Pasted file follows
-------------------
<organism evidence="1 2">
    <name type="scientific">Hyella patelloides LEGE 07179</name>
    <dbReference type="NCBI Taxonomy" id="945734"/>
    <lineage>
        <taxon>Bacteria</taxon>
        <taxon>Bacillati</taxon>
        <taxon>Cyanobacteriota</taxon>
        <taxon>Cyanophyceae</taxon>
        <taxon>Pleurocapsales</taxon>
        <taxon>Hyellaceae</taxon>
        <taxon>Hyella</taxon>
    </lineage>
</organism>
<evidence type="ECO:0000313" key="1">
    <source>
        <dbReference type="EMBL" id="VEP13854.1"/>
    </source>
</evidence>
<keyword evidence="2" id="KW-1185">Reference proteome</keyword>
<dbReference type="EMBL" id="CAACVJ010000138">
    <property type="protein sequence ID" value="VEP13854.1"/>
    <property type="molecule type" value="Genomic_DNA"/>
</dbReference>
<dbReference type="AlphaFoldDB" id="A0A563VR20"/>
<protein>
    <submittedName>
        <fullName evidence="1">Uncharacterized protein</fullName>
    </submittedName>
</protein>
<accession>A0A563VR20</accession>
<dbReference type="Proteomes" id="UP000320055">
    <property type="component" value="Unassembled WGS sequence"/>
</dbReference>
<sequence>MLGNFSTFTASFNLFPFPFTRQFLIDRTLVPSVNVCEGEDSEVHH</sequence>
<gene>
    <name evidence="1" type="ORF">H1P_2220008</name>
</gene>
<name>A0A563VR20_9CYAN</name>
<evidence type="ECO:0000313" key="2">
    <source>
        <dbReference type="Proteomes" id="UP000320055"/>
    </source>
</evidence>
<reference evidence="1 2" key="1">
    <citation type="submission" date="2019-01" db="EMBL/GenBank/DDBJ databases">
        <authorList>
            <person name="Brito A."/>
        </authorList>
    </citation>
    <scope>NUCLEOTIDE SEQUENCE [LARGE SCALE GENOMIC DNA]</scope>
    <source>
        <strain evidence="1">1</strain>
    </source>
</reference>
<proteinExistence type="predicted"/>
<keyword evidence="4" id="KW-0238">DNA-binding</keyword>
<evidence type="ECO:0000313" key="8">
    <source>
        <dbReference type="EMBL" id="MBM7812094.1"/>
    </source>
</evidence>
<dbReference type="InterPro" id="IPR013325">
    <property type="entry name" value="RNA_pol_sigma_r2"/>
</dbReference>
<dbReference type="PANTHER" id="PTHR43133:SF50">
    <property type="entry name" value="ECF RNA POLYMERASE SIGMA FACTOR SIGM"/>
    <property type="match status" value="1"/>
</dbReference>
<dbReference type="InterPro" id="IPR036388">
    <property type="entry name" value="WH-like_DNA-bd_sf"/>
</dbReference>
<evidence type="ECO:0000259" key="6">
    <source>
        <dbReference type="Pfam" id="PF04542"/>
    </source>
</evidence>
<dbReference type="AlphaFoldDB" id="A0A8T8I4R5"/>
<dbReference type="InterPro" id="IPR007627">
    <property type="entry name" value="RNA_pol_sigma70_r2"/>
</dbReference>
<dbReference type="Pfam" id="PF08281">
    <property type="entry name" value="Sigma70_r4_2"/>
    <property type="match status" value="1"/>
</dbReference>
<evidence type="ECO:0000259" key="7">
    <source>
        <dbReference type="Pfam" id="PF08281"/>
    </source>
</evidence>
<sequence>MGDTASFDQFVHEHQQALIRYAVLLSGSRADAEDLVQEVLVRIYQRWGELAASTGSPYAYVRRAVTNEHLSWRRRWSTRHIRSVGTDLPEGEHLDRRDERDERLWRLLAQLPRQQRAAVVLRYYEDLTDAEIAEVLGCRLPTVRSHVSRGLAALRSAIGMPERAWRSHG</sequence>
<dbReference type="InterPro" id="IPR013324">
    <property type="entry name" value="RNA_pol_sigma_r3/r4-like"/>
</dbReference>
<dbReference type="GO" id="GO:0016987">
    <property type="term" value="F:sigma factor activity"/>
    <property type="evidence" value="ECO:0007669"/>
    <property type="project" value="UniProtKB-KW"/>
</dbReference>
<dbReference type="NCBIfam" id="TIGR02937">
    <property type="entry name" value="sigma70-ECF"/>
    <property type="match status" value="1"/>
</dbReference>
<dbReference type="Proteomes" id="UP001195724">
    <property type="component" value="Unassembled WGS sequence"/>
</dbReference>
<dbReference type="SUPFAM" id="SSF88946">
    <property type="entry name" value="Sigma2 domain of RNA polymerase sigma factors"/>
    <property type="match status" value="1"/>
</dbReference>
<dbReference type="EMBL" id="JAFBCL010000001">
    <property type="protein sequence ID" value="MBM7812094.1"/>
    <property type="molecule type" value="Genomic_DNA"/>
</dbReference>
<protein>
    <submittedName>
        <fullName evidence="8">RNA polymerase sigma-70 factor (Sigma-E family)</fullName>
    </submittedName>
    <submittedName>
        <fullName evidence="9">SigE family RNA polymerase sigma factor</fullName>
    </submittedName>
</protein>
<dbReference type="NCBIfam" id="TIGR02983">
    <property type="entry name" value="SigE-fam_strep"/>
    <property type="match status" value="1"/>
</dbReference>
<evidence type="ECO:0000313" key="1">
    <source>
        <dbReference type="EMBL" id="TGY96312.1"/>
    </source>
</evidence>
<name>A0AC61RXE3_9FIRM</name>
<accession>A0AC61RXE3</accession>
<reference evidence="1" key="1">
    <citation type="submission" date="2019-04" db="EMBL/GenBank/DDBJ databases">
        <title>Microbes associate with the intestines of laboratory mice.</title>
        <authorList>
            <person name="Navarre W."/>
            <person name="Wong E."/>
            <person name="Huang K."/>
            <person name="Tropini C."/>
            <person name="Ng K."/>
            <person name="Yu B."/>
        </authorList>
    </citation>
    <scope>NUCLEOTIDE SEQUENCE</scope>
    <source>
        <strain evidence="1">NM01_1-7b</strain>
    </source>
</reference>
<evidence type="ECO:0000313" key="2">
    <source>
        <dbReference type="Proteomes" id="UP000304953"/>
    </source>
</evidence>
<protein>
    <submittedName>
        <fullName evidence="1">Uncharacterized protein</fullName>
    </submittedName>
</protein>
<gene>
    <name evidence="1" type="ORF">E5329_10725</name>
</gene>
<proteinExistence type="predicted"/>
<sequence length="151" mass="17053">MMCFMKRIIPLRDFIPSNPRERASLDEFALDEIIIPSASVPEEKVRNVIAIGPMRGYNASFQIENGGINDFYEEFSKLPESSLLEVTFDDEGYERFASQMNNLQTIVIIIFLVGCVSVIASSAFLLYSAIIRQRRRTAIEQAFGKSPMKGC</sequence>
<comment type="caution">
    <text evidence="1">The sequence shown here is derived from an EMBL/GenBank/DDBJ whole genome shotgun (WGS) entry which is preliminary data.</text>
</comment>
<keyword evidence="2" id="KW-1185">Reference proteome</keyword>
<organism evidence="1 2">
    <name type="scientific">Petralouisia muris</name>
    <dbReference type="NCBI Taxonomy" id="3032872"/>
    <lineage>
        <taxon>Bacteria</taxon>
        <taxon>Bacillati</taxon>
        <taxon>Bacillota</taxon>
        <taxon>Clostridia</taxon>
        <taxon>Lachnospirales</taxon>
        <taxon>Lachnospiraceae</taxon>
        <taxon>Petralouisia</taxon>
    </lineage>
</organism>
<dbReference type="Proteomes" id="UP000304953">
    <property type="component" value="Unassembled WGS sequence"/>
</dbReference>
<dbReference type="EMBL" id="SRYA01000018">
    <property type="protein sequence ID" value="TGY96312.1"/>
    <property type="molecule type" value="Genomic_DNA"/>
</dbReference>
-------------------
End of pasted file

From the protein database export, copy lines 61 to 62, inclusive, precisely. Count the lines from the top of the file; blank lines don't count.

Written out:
</evidence>
<dbReference type="InterPro" id="IPR013325">